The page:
Since its premiere in 2007, Matthew Weiner’s “Mad Men” has become one of the most popular shows on TV. The stylish ’60s drama is coming to an end in the next few weeks after six successful seasons and having garnered millions of fans. If you are a fan of the series, then the names Roger Sterling and Don Draper should be synonymous with charisma and style even though they come from very different places. Roger inherits his father’s advertising agency and goes on to be a partner at the new firm of Sterling Cooper Draper Pryce. Meanwhile, Don adds a dark spin on the classic American rags-to-riches story, rising to the heights of an industry having started off with little more than his ambition and creativity.
Their characters’ journeys—both personal and professional—have a lot to teach executives working in the larger business communications industry and beyond. At their foundation, both advertising and public relations are the art and science of effective communication to consumers. Executives who ignore these disciplines’ lessons do so at their own peril.
Both Don and Roger lead their agency forward with irresistible charm and an ability to delegate authority; Roger handles things on the account side of the business while Don crafts the creative strategy. As character studies, both Roger Sterling and Don Draper are inspirational for the C-suites, and they can follow their strategies to take their firms to the next level.
So, what can C-suites learn from “Mad Men” about business, public relations and profits? A lot, as it turns out.
1. Learn What Your Clients Truly Need
Roger Sterling, and later, his protégé Pete Campbell, knew what their clients’ needs were and what problems were they looking to resolve before they walked through the agency’s door. It’s what good people on the account side of business communication are experts at. When a client approaches you, as opposed to one of the many other agencies out there, it means that you are offering something that they want for their business. Roger was always two steps ahead of his clients and conducted thorough research prior to his meetings with them. He studied the client’s demographics, their needs and the problems that they were facing. This in-depth knowledge gave him the confidence to offer the client the most effective advertising plan.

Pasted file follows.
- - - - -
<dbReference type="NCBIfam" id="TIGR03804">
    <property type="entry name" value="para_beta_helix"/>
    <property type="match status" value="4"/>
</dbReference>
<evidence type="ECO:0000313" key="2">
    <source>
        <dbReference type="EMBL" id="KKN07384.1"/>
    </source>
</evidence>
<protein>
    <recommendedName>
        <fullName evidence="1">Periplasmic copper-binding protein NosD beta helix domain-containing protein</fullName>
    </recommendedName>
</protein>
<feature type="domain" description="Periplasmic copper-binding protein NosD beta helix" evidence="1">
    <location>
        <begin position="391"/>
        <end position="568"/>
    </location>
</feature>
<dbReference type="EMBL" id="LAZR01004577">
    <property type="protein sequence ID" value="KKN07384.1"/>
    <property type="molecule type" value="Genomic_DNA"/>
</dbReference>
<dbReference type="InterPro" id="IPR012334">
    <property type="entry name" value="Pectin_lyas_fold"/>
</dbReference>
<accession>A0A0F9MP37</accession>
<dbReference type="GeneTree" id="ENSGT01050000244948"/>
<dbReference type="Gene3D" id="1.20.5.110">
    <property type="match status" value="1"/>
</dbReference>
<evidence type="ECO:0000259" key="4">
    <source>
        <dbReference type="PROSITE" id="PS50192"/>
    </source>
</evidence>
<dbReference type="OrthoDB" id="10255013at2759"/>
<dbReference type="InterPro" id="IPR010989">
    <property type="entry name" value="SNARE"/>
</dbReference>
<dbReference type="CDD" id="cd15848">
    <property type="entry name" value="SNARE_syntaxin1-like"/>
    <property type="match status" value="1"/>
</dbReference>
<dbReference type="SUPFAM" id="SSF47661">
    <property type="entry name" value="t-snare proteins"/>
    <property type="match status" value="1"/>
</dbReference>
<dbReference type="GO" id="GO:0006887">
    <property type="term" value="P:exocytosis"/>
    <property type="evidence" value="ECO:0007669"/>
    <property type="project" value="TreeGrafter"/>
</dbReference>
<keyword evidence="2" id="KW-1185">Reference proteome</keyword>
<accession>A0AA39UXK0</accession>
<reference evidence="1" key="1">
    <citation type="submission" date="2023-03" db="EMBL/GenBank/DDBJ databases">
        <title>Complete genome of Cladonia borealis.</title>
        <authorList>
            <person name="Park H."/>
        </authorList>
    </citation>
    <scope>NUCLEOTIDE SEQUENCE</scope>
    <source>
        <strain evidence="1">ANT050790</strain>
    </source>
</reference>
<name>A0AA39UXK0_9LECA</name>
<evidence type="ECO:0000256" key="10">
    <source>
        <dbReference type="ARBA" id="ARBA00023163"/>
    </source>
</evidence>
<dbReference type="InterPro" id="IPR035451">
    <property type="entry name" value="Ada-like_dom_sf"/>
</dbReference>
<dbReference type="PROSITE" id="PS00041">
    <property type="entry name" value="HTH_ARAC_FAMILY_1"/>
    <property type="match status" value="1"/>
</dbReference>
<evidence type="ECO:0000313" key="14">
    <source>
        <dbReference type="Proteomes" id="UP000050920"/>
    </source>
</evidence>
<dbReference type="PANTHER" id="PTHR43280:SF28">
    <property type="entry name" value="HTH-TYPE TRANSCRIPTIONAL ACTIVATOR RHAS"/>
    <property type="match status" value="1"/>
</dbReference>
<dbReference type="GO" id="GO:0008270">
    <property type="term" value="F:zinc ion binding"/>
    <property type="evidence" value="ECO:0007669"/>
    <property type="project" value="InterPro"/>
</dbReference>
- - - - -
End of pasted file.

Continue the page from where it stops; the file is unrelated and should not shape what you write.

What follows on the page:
Don Draper might have made the impression to clients during a pitch in the boardroom, but it was Roger Sterling’s client-side work that made his wild creative director’s own so extraordinary. That’s what marketers and C-suites need in today’s world. They need to capitalize on opportunities and to research the market in order to target an audience that will truly be moved by the campaign. The central idea here is to make sure you conduct relevant research on the client’s needs and their target audience so that you are able to make the most of your advertising efforts.
2. Keep Up With the Change
The world is digitizing, which means that new technologies are being introduced and the old ones are becoming obsolete. Every PR agency should integrate new technology into their practices, as it will help them unlock new levels of success. If you will not learn to accept change, you will not be able to do something greater than you are already doing. For those of us who’ve watched Roger’s evolution during the show, the late ’60s saw him making a lot of changes. Ironically, after being something of a trailblazer early on in the show, recent seasons have shown a Don who’s been relatively slow to adapt and stuck in his ways. Time will tell if this causes his downfall or not.
This matters a lot in public relations and advertising as we see the digital world advancing quickly. One clear example of the pace of change is the rise of social media. Businesses today must have a proper social media plan to help clients reach out to a greater audience and maintain relevance in the market. If an agency doesn’t offer something new, why would a client choose them over another?